Tens of thousands of people volunteered to plant and care for trees for Earth Day and Arbor Day this year, but there are opportunities all year long. To learn about volunteer opportunities near your home, visit the Arbor Day Foundation.

 

The Forest Service partners with organizations like the Arbor Day Foundation and participates in programs like Tree City USA to recognize and inspire cities in their efforts to improve their urban forests. Additionally the Forest Service is active in more than 7,000 communities across the U.S., helping them to better plan and manage their urban forests.

i-tree logo

i-Tree is a state-of-the-art,
peer-reviewed software suite from
the Forest Service that provides
urban forestry analysis and benefits
assessment tools. The i-Tree Tools
help communities of all sizes to
strengthen their urban forest
management and advocacy efforts
by quantifying the structure of
community trees and the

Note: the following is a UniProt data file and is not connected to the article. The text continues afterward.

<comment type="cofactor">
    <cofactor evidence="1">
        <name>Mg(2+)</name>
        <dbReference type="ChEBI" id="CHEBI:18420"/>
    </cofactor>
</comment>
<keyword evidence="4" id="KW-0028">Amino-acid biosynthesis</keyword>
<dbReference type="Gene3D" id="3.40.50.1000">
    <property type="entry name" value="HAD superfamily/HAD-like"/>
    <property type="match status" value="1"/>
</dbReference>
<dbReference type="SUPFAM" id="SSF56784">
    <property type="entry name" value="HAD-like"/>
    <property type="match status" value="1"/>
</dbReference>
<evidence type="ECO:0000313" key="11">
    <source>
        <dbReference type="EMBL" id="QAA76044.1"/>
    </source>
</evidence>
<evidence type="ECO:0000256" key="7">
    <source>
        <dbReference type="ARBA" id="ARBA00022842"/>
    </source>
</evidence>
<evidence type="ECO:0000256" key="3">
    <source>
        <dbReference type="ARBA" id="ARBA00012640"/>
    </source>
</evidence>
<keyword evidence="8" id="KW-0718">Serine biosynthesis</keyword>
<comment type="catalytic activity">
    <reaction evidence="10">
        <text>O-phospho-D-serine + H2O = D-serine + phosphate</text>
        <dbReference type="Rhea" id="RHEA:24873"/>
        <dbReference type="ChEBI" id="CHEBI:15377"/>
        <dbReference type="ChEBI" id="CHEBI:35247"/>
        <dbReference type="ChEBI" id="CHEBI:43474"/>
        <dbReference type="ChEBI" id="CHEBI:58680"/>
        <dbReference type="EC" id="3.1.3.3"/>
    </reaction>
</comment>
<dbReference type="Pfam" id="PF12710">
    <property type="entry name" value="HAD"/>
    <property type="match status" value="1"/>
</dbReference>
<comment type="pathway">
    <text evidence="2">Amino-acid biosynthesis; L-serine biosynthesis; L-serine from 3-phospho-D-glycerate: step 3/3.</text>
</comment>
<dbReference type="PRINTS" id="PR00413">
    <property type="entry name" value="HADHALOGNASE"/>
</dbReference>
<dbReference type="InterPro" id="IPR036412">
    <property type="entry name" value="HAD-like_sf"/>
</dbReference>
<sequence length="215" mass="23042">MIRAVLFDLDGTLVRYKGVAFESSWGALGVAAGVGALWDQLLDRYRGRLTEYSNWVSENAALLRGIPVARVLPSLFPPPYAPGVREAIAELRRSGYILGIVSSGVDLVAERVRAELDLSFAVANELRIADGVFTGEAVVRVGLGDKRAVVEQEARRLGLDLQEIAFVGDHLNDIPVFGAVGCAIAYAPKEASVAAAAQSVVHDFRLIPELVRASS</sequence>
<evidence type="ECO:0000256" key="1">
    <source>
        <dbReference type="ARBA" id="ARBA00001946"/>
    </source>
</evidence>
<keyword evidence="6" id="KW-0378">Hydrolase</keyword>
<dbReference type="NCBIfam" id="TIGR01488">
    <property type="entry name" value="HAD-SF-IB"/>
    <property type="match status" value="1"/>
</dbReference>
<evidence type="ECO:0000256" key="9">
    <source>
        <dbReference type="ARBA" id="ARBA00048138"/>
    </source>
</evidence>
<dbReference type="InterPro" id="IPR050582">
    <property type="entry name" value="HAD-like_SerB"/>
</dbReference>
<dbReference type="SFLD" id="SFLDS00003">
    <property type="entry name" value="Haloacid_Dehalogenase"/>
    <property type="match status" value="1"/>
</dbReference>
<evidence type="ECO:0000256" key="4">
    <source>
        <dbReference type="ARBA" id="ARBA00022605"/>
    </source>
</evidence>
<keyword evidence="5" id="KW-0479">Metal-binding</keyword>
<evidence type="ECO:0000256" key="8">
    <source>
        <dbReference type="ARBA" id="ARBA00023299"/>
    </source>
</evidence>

environmental services that trees
provide.

Nationally, carbon storage by trees in forestlands was estimated at 22.3 billion tons in a 2008 Forest Service study; additional carbon storage by urban trees bumps that to an estimated 22.7 billion tons.
Carbon storage and sequestration rates vary among states based on the amount of urban tree cover and growing conditions. States in forested regions typically have the highest percentage of urban tree cover. States with the greatest amount of carbon stored by trees in urban areas are Texas (49.8 million tons), Florida (47.3 million tons), Georgia (42.4 million tons), Massachusetts (39.6 million tons) and North Carolina (37.5 million tons).